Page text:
Unlike my computer engineering friends, I’m not primarily a coder. But that doesn’t mean that the sight of PHP or HTML forces me to curl up in the corner, full-on fetal position. Code doesn’t scare me. In fact, I’m trying to learn as much about web design as I possibly can.
My first web design project was to revamp Michigan Hockey Online, a niche publication that centered on youth hockey in the state of Michigan. The older site was built using Dreamweaver and didn’t allow for daily updates nor an article archive. To help create a site that could be current, topical and easily brought up to speed, the client and I decided to use WordPress.
I settled on a WordPress template and incorporated my knowledge of CSS/HTML and PHP to mold the site to our specifications. Everything from the color scheme and front page layout to the rotating banners and site navigation were designed to give the site visitor an interactive and informative experience.
Another web design project that I developed was for an IT company based in Toronto. They came to me wanting to use WordPress to create a simple, easy to navigate web site to help their customers and potential clients find their contact information and services.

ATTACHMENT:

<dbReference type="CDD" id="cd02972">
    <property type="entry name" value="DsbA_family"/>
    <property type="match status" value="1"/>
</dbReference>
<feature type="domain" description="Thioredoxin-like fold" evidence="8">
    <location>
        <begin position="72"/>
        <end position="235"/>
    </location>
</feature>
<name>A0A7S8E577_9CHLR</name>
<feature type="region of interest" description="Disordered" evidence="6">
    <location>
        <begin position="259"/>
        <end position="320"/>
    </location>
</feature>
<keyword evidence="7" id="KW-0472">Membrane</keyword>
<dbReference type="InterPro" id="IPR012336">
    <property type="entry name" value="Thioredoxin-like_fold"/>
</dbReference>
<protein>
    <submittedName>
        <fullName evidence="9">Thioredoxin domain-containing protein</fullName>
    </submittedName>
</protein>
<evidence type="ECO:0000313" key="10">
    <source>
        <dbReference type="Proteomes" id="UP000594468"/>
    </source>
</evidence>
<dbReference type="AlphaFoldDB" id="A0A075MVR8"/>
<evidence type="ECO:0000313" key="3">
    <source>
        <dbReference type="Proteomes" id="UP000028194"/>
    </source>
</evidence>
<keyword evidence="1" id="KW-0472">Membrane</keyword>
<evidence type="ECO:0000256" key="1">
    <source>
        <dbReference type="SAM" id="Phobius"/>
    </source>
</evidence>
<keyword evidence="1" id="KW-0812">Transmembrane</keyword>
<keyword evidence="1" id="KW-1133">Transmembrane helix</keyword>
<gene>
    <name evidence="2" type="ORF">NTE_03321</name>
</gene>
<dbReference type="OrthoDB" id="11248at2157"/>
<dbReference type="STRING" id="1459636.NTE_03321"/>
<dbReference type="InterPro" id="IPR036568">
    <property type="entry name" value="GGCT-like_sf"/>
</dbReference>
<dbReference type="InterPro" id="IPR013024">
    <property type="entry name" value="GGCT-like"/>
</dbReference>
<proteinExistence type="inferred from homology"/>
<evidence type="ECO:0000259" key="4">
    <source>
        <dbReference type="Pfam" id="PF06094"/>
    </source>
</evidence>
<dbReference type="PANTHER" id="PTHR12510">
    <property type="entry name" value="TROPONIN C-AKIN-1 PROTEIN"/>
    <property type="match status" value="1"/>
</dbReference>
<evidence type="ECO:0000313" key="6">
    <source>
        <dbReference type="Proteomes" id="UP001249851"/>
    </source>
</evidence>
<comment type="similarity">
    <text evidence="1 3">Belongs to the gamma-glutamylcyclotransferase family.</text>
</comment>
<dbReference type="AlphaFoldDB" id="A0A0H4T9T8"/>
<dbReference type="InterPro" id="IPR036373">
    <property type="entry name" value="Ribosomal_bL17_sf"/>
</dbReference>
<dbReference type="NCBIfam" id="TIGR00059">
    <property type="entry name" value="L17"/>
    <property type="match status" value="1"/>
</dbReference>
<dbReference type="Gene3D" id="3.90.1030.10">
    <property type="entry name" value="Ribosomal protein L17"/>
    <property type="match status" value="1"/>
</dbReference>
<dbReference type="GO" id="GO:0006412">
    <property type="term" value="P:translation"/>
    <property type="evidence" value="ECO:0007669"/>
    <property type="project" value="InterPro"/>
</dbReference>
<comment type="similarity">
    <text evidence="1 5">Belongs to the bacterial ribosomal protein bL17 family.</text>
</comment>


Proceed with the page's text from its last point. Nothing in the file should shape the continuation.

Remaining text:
The company sent over examples of sites they liked, and then I went out and found a WordPress theme that could be easily manipulated to their specifications. I highlighted their services on the homepage slider by playing off of their fun and quirky logo.
The ZeroPing website can be found at ZeroPing.ca
Full disclosure, this isn’t a working, live web site — it’s just a conceptual idea for a site that focuses on reducing cafeteria food waste.
The assignment was completed in my interactive web design class (which ironically, didn’t involve too much actual web design) at Michigan State. We had to choose a destructive behavior and then create a web site that aimed at dissuading others from participating in the act. After holding a meal plan for three years during my time as an undergrad, I came to see the horrors of wasteful activities that took place in college cafeterias.
Being a journalism student in a graphic design class, I took the time to do my due diligence and research the issue at hand instead of just using dummy copy on my slides (I’m actually really humble, I swear). I again focused on how the site visitor would interact with the information on each slide and developed an effective route for them to travel the site.
If a client ever comes to me in need of a web site aimed at reducing cafeteria food waste, I’ll have these blueprints in my back pocket.